*We’ve amended the piece to the LC2 Classic Armchair. For those wondering about the difference, The LC3, or “grand modele,” is wider and lower to the ground, making it ideal for lounging in a semi-reclined position. While the LC2, or “petit modele,” is more narrow and has a higher seat and back, making it more suitable for upright, comfortable sitting.
You can purchase the LC2 Classic Armchair for US$6,210 at DWR.
What goes with the LC2 Classic Armchair
4. Eames Lounge Chair & Ottoman By Charles And Ray Eames
Charles and Ray Eames are an American couple who are recognized as one of the most influential designers of the 20th century. They were famous for creating furniture pieces which are budget-friendly and can be mass-produced. But when the couple decided to create their luxury piece in the form of their lounge chair and ottoman, it became an iconic opulent design that became even more expensive today.
670 Lounge Chair is not only about form, though, as the Eameses’ primary goal was to create the most comfortable chair. Their inspiration came from a piece of baseball equipment, specifically the baseman’s mitt – one that is well-used with a comfy and worn feel.
One interesting fact about the Eames Lounge Chair is that it was originally designed as a gift for the director of the Museum of Modern Art in New York. It was so popular that it went into production and became one of the most iconic pieces of furniture of the 20th century. It has been featured in numerous design exhibitions and is considered a masterpiece of modern furniture design.
This lounge chair continues to uplift the perceived value of any interior space. Even millennials have developed a longing for this chair, causing its value to skyrocket. This time, the 670 Lounge Chair is not just about style and comfort but also a new symbol for status fanatics.
The Eames lounge chair is priced at US$7,995 at the Herman Miller Store.
What goes with the Eames Lounge Chair
5. Barcelona Chair By Ludwig Mies van der Rohe
A staple of modernist design, the Barcelona Chair was originally intended to be a chair for the Spanish Royalty in the International Exposition of 1929. It was a far cry from what modernist designs are created for, which is intended for the “common man.”
Fortunately, it is no longer restricted to the upper class. When the design was put into production, it gave everyone access to this chair that’s literally fit for royalty.
Credited to Ludwig Mies van der Rohe, the Barcelona Chair was also designed in close partnership with Lilly Reich. The chair features a refined proportion, but when viewed from the side, the curved bar forming the back support and front leg crosses with the s-curve of the seat and back leg. This design takes its inspiration from seats of antiquity, often seen in ancient Egyptian folding stools.
Don’t be fooled by its simple design, though, as this exquisite seat is quite complex to create. While it’s a direct expression of Mies van der Rohe’s “less is more” sentiment, it also speak true for the construction process. It usually involves a hand-ground and hand-buffed frame with 40 individual panels for the upholstery.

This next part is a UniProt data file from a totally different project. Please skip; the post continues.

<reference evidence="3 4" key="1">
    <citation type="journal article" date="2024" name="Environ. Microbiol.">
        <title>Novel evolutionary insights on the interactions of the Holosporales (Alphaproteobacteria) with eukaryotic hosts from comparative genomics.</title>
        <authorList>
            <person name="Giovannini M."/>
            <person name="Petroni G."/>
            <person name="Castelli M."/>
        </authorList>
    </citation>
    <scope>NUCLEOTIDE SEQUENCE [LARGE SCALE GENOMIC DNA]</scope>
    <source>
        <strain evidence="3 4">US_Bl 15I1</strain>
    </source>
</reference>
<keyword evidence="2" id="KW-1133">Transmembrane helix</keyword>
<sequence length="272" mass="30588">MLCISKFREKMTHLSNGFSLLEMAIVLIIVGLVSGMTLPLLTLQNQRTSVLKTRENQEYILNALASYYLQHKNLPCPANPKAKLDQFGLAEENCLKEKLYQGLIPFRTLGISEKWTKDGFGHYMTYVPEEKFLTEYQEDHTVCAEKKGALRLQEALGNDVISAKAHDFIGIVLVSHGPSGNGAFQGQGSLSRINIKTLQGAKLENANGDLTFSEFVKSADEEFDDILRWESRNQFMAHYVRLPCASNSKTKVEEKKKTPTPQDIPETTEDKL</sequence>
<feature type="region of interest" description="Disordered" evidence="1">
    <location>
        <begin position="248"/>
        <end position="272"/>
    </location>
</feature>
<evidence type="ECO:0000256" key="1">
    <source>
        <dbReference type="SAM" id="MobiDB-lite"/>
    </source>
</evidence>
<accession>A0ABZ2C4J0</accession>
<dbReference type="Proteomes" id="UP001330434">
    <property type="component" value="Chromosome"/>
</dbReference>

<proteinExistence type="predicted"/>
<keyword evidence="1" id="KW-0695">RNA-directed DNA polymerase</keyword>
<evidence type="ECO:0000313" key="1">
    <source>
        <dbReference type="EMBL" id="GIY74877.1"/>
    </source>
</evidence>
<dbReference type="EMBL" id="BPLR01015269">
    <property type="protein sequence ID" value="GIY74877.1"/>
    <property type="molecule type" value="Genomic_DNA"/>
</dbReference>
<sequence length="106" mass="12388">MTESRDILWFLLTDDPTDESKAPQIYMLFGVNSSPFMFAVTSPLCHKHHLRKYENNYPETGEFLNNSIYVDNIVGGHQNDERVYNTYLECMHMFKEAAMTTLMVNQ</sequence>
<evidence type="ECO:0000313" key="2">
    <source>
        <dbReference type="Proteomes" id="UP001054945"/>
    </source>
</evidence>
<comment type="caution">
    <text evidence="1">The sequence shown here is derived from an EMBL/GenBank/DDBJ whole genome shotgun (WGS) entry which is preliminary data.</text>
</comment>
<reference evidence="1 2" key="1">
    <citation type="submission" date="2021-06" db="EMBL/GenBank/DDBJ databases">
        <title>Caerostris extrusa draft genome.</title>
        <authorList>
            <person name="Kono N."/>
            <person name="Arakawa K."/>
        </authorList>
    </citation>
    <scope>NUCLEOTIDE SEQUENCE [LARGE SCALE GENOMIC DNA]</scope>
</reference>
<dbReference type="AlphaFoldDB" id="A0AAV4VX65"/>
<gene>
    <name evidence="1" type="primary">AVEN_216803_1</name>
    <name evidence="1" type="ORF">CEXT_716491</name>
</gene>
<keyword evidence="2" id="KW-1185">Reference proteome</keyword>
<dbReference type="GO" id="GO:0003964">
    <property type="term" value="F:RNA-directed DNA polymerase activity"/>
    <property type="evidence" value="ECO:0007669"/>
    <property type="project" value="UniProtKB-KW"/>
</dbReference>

Today, this chair can have different shades for its upholstered leather, as well as a choice between chrome or stainless steel frame. If you’re aiming for simple and clean lines for your home’s interior, the Barcelona Chair will undoubtedly fit your preference.
The Barcelona Chair is available at Knoll for US$7,974.
What goes with the Barcelona Chair
6. Panton Chair By Verner Panton
Simply known as the Panton Chair, this innovative chair was conceived by Verner Panton during the time when a new material – plastic – was just emerging after World War II. Around 15 to 20 manufacturers rejected this design back then. But fortunately, Vitra, a Swiss manufacturer, took the risk and started producing it in 1963.
The chair went through different material compositions before it was released but still retained its cantilevered, S-shaped form. It was made of laminated fibreglass-polyester back then, but through the years, Vitra continued to improve its material to make it even more durable and comfortable. Today’s version is made of matte polypropylene, so it’s more flexible and sturdy.
The Panton Chair is surprisingly comfortable. Most people would think that sitting on a chair as sleek as this would be strenuous since you might slide out. On the contrary, it’s very cosy to sit on, and you can actually slide in perfectly.
The sculpture design is a work of art that matches almost any home decor, even if you have a more traditional design, such as wood floors. A Panton Chair can add soft sophistication to any space and is available in a variety of colours.
You can buy the Panton Chair at W.Atelier for S$390.
What goes with the Panton Chair
Chairs Can Be Both Artistic And Functional
Compared to other furniture pieces, a chair is more malleable into becoming a work of art. These iconic seats we’ve shown here are proof of that concept. Since it’s an expression of the designer’s imagination, there’s always some new design or iteration popping out today.
There is perhaps some relief too, when it comes to splurging on iconic chairs such as these. Unlike regular mass-produced chairs, some of these can still retain its value even after many years.